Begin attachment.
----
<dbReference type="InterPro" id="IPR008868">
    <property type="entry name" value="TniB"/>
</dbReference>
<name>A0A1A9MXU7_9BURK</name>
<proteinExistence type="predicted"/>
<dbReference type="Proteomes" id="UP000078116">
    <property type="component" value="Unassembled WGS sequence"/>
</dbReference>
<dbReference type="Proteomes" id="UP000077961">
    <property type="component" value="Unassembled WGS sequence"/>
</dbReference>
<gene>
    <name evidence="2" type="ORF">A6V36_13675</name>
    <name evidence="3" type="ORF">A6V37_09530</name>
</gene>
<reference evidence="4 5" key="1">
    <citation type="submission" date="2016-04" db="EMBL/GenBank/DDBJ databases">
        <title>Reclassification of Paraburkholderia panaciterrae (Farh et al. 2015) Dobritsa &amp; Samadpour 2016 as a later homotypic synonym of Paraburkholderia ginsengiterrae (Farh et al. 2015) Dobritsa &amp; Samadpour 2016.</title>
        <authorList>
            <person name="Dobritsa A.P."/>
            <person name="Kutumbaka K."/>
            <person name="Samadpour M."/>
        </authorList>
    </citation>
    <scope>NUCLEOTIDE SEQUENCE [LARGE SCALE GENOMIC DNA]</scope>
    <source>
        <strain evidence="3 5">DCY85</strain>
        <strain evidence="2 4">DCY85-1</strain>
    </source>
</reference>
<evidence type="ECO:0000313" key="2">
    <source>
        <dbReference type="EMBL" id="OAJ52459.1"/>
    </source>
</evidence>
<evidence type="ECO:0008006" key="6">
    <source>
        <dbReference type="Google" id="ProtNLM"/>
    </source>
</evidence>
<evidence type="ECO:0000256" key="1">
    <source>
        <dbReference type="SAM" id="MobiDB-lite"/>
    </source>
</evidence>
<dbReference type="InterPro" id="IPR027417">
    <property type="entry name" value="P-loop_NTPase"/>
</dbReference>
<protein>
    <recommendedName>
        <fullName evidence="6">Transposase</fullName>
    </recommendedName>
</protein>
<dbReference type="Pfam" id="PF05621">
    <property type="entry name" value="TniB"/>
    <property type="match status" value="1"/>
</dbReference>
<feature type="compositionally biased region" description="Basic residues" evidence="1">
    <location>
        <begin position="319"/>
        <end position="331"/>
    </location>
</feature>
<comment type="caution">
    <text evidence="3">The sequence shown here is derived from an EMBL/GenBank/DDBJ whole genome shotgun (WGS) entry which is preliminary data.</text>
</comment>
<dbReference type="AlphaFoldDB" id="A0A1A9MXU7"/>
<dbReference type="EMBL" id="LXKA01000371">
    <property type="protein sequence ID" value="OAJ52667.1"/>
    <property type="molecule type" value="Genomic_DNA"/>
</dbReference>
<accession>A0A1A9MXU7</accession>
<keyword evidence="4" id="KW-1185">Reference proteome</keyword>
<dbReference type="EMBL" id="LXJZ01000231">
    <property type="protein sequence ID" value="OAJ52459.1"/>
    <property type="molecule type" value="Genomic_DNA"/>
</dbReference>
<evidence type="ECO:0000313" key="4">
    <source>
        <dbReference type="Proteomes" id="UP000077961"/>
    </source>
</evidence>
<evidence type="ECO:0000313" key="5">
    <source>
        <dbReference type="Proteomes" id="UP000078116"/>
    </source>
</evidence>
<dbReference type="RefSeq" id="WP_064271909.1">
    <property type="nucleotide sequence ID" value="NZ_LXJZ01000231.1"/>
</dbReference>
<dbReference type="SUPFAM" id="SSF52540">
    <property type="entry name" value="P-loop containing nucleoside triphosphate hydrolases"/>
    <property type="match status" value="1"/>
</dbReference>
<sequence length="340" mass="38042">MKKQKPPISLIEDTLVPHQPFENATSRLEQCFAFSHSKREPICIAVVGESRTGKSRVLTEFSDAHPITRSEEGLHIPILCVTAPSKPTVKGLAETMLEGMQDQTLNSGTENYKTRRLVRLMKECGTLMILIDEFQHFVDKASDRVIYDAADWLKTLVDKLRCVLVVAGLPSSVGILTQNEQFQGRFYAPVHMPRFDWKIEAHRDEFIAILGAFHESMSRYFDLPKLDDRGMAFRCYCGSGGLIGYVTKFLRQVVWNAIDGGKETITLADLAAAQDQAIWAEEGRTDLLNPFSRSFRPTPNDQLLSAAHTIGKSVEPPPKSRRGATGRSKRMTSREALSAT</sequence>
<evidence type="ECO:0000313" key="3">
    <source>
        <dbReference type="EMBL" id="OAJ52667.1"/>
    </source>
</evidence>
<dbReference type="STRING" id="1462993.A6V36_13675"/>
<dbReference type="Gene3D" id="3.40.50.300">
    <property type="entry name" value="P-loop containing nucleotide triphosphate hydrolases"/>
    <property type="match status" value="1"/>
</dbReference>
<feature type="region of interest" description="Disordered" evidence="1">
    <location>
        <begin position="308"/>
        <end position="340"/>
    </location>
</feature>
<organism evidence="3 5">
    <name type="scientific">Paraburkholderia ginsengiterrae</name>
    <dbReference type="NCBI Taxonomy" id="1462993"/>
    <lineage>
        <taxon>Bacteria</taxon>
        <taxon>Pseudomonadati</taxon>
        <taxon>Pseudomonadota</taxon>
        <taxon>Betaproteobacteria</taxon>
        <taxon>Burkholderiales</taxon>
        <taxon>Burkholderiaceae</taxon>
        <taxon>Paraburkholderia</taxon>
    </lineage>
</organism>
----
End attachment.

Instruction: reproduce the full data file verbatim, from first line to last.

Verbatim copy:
<dbReference type="InterPro" id="IPR008868">
    <property type="entry name" value="TniB"/>
</dbReference>
<name>A0A1A9MXU7_9BURK</name>
<proteinExistence type="predicted"/>
<dbReference type="Proteomes" id="UP000078116">
    <property type="component" value="Unassembled WGS sequence"/>
</dbReference>
<dbReference type="Proteomes" id="UP000077961">
    <property type="component" value="Unassembled WGS sequence"/>
</dbReference>
<gene>
    <name evidence="2" type="ORF">A6V36_13675</name>
    <name evidence="3" type="ORF">A6V37_09530</name>
</gene>
<reference evidence="4 5" key="1">
    <citation type="submission" date="2016-04" db="EMBL/GenBank/DDBJ databases">
        <title>Reclassification of Paraburkholderia panaciterrae (Farh et al. 2015) Dobritsa &amp; Samadpour 2016 as a later homotypic synonym of Paraburkholderia ginsengiterrae (Farh et al. 2015) Dobritsa &amp; Samadpour 2016.</title>
        <authorList>
            <person name="Dobritsa A.P."/>
            <person name="Kutumbaka K."/>
            <person name="Samadpour M."/>
        </authorList>
    </citation>
    <scope>NUCLEOTIDE SEQUENCE [LARGE SCALE GENOMIC DNA]</scope>
    <source>
        <strain evidence="3 5">DCY85</strain>
        <strain evidence="2 4">DCY85-1</strain>
    </source>
</reference>
<evidence type="ECO:0000313" key="2">
    <source>
        <dbReference type="EMBL" id="OAJ52459.1"/>
    </source>
</evidence>
<evidence type="ECO:0008006" key="6">
    <source>
        <dbReference type="Google" id="ProtNLM"/>
    </source>
</evidence>
<evidence type="ECO:0000256" key="1">
    <source>
        <dbReference type="SAM" id="MobiDB-lite"/>
    </source>
</evidence>
<dbReference type="InterPro" id="IPR027417">
    <property type="entry name" value="P-loop_NTPase"/>
</dbReference>
<protein>
    <recommendedName>
        <fullName evidence="6">Transposase</fullName>
    </recommendedName>
</protein>
<dbReference type="Pfam" id="PF05621">
    <property type="entry name" value="TniB"/>
    <property type="match status" value="1"/>
</dbReference>
<feature type="compositionally biased region" description="Basic residues" evidence="1">
    <location>
        <begin position="319"/>
        <end position="331"/>
    </location>
</feature>
<comment type="caution">
    <text evidence="3">The sequence shown here is derived from an EMBL/GenBank/DDBJ whole genome shotgun (WGS) entry which is preliminary data.</text>
</comment>
<dbReference type="AlphaFoldDB" id="A0A1A9MXU7"/>
<dbReference type="EMBL" id="LXKA01000371">
    <property type="protein sequence ID" value="OAJ52667.1"/>
    <property type="molecule type" value="Genomic_DNA"/>
</dbReference>
<accession>A0A1A9MXU7</accession>
<keyword evidence="4" id="KW-1185">Reference proteome</keyword>
<dbReference type="EMBL" id="LXJZ01000231">
    <property type="protein sequence ID" value="OAJ52459.1"/>
    <property type="molecule type" value="Genomic_DNA"/>
</dbReference>
<evidence type="ECO:0000313" key="4">
    <source>
        <dbReference type="Proteomes" id="UP000077961"/>
    </source>
</evidence>
<evidence type="ECO:0000313" key="5">
    <source>
        <dbReference type="Proteomes" id="UP000078116"/>
    </source>
</evidence>
<dbReference type="RefSeq" id="WP_064271909.1">
    <property type="nucleotide sequence ID" value="NZ_LXJZ01000231.1"/>
</dbReference>
<dbReference type="SUPFAM" id="SSF52540">
    <property type="entry name" value="P-loop containing nucleoside triphosphate hydrolases"/>
    <property type="match status" value="1"/>
</dbReference>
<sequence length="340" mass="38042">MKKQKPPISLIEDTLVPHQPFENATSRLEQCFAFSHSKREPICIAVVGESRTGKSRVLTEFSDAHPITRSEEGLHIPILCVTAPSKPTVKGLAETMLEGMQDQTLNSGTENYKTRRLVRLMKECGTLMILIDEFQHFVDKASDRVIYDAADWLKTLVDKLRCVLVVAGLPSSVGILTQNEQFQGRFYAPVHMPRFDWKIEAHRDEFIAILGAFHESMSRYFDLPKLDDRGMAFRCYCGSGGLIGYVTKFLRQVVWNAIDGGKETITLADLAAAQDQAIWAEEGRTDLLNPFSRSFRPTPNDQLLSAAHTIGKSVEPPPKSRRGATGRSKRMTSREALSAT</sequence>
<evidence type="ECO:0000313" key="3">
    <source>
        <dbReference type="EMBL" id="OAJ52667.1"/>
    </source>
</evidence>
<dbReference type="STRING" id="1462993.A6V36_13675"/>
<dbReference type="Gene3D" id="3.40.50.300">
    <property type="entry name" value="P-loop containing nucleotide triphosphate hydrolases"/>
    <property type="match status" value="1"/>
</dbReference>
<feature type="region of interest" description="Disordered" evidence="1">
    <location>
        <begin position="308"/>
        <end position="340"/>
    </location>
</feature>
<organism evidence="3 5">
    <name type="scientific">Paraburkholderia ginsengiterrae</name>
    <dbReference type="NCBI Taxonomy" id="1462993"/>
    <lineage>
        <taxon>Bacteria</taxon>
        <taxon>Pseudomonadati</taxon>
        <taxon>Pseudomonadota</taxon>
        <taxon>Betaproteobacteria</taxon>
        <taxon>Burkholderiales</taxon>
        <taxon>Burkholderiaceae</taxon>
        <taxon>Paraburkholderia</taxon>
    </lineage>
</organism>